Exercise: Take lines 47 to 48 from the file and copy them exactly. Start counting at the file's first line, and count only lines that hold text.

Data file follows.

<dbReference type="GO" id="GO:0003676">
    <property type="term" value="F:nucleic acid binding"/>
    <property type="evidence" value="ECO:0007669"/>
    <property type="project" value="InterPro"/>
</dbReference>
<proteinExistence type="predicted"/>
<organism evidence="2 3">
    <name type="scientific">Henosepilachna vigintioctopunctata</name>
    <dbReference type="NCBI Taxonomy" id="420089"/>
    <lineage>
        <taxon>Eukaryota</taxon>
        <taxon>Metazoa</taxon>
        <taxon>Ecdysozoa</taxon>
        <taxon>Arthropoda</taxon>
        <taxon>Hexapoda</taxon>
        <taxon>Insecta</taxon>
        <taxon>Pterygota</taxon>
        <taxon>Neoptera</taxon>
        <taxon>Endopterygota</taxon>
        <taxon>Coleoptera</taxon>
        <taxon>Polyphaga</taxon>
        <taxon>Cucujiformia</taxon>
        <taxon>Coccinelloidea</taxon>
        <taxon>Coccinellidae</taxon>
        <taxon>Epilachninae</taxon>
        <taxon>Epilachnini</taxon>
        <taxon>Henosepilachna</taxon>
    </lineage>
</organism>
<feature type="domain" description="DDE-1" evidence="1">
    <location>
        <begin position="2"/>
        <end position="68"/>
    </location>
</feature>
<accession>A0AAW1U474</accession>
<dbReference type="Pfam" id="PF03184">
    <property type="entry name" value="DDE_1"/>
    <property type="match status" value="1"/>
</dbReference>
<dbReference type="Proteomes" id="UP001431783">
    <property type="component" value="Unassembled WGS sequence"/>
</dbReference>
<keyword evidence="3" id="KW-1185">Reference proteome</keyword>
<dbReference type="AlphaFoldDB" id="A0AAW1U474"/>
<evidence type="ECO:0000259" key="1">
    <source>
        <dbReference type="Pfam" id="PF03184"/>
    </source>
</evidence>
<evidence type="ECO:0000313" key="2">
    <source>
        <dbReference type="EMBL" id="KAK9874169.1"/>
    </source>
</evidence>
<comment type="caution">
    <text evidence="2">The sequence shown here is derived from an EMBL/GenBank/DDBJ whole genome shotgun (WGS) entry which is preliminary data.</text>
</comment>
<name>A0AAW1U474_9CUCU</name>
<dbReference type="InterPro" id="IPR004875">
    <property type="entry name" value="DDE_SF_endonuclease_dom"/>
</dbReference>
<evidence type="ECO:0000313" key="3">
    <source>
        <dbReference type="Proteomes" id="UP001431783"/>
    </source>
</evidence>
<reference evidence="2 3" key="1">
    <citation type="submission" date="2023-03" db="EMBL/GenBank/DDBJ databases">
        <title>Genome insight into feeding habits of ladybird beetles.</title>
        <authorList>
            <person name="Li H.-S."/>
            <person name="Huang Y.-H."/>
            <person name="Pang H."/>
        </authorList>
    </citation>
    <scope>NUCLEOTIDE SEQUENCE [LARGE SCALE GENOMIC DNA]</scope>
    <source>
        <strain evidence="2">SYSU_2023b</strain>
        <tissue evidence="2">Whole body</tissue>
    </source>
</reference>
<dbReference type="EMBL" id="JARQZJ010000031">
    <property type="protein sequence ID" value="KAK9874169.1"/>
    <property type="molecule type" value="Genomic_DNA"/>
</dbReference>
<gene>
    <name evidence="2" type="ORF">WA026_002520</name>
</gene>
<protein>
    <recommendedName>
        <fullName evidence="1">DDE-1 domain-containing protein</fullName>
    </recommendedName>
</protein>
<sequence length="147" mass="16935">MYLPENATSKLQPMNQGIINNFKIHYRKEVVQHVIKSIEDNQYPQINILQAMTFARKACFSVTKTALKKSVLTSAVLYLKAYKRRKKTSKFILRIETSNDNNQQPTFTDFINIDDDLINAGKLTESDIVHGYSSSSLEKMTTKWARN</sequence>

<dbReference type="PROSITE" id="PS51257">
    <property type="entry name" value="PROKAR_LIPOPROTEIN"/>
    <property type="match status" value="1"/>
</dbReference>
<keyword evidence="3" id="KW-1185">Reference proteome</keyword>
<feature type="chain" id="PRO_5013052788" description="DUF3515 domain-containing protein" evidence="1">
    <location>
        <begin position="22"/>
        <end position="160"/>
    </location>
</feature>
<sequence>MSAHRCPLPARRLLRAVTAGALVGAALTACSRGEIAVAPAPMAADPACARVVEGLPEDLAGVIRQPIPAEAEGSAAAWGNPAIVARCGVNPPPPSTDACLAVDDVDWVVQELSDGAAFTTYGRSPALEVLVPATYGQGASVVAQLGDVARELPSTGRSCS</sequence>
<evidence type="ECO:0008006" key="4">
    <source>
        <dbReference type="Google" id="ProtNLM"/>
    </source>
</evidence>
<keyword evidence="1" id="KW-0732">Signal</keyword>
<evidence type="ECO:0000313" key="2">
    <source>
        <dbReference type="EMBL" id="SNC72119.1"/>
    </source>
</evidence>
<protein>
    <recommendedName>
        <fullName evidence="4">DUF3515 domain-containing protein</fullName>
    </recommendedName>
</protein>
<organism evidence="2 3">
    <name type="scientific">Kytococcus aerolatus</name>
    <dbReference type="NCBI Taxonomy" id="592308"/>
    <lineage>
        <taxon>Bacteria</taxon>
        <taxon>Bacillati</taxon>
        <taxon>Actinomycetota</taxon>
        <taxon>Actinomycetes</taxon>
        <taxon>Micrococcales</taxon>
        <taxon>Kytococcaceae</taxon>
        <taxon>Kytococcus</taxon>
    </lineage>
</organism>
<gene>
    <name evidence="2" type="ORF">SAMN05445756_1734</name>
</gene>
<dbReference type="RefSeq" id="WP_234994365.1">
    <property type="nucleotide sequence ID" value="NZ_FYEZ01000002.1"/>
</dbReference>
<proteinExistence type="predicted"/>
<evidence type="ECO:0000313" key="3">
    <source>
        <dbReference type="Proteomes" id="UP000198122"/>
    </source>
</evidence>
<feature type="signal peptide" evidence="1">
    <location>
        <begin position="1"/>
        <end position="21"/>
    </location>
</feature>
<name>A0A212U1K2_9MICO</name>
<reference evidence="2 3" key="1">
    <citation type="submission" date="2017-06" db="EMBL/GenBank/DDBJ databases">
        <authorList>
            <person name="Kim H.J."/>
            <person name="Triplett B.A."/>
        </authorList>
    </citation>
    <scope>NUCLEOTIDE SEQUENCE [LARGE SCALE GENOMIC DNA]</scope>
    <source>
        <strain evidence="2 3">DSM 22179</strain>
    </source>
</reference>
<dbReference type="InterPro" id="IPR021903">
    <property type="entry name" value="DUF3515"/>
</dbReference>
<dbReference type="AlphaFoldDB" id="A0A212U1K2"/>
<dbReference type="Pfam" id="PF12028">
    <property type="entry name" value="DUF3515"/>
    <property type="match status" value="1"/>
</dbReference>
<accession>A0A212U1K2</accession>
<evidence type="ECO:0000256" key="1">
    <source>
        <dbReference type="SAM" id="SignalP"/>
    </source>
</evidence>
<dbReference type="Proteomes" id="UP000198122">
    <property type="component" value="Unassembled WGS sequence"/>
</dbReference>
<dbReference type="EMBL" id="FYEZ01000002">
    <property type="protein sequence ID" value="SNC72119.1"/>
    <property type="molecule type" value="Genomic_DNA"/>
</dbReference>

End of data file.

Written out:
    <source>
        <dbReference type="Pfam" id="PF03184"/>